The novel has been made into a multi award winning film, but as usual the book has so much more offer and in my opinion far too ‘Hollywoodified’. If you have yet to see the movie, take my advice and pick this up first. You won’t be disappointed.
The Shrinking Man - Richard Matheson **
I am partial to the odd bit of sci-fi, especially from the golden era of the 50’s to 70’s. So when I came across this book I thought I would give it try. The storyline is simple; a man (Scott Carey) gets sprayed with some sort of radioactive material and slowly but surely begins to shrink. The book explores his changing relationship with his friends and family, and also the difficulties he encounters being a tiny man in a very grown up world.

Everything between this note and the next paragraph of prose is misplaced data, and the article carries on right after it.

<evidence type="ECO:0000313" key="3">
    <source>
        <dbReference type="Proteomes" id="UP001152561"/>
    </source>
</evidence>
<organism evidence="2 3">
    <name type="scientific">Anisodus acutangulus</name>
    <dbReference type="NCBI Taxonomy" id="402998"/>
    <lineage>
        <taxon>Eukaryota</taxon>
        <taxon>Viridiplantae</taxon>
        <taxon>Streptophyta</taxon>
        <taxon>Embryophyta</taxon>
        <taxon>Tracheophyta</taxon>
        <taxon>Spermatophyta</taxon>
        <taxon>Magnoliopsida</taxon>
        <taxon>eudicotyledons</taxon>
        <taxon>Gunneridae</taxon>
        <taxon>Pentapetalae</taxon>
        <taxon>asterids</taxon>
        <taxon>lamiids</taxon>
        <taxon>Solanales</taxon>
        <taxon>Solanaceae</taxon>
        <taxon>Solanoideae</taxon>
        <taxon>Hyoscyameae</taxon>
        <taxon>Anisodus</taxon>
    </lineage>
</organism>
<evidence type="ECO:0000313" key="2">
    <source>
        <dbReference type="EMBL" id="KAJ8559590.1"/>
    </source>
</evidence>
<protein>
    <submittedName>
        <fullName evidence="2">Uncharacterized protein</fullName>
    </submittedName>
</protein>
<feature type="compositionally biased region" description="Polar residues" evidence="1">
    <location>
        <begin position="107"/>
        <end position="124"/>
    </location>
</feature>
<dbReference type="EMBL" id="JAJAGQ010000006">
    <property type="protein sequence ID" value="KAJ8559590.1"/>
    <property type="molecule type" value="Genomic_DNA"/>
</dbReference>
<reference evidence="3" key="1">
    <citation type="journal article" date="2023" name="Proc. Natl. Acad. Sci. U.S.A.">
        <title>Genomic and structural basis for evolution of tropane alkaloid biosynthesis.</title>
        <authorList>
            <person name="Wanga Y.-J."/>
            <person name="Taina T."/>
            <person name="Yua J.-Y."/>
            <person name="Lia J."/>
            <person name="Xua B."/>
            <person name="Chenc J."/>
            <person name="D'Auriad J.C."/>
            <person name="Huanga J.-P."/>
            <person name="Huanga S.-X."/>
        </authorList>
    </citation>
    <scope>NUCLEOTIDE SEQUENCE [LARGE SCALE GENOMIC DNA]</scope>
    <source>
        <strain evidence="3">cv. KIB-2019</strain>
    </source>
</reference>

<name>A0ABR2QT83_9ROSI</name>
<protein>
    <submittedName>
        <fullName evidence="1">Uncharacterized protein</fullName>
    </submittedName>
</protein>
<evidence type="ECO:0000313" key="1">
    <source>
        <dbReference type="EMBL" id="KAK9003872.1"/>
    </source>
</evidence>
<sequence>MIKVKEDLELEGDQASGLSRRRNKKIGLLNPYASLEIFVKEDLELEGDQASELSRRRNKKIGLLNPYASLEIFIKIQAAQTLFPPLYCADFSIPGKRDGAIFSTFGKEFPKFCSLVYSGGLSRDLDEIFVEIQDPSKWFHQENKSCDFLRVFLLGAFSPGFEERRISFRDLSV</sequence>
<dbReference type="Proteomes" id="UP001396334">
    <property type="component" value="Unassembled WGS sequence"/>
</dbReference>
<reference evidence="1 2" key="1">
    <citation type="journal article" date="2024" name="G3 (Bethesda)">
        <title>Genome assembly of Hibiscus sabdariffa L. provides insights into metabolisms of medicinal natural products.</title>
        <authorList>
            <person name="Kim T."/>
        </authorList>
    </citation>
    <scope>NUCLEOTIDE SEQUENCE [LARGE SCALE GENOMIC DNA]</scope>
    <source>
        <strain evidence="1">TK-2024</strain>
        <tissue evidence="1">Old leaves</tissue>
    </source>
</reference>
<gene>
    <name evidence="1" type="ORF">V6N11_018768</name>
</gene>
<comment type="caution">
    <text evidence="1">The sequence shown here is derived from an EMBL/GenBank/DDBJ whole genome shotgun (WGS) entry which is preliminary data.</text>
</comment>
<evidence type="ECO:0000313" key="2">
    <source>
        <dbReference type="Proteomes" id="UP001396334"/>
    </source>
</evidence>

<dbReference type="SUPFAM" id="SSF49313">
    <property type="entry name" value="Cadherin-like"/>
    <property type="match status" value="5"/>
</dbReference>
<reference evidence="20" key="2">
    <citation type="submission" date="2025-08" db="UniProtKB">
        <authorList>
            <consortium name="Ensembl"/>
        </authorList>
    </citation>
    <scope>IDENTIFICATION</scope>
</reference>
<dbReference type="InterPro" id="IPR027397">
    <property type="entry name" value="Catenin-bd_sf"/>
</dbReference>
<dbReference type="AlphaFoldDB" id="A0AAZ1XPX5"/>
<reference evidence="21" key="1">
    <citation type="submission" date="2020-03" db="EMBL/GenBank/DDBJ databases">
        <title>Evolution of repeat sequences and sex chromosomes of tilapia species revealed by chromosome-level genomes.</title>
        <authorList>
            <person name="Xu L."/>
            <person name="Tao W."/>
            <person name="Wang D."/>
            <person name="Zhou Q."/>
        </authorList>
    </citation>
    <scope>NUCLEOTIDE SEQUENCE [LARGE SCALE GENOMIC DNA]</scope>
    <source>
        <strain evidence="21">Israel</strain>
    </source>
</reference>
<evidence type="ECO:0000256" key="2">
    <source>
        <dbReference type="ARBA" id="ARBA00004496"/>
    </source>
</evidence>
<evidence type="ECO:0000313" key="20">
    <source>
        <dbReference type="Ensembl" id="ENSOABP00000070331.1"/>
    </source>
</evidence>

Written in mostly alternate chapters that change from his modern day struggle with a spider that wants to turn him into lunch, and a timeline to the present day from when he first makes the shocking discovery. Shrinking Man is as much a novel of how a man copes when his masculinity becomes threatened as it is sci-fi. We see how his perception of other people’s actions cause him to second guess every little detail of his life, what could be the simplest gesture of goodwill from his wife becomes misconstrued by his tortured mind into something sinister or an action of pity. Couple this with the continual life or death hunt with the spider and you have the premise of what could be a really gripping novel.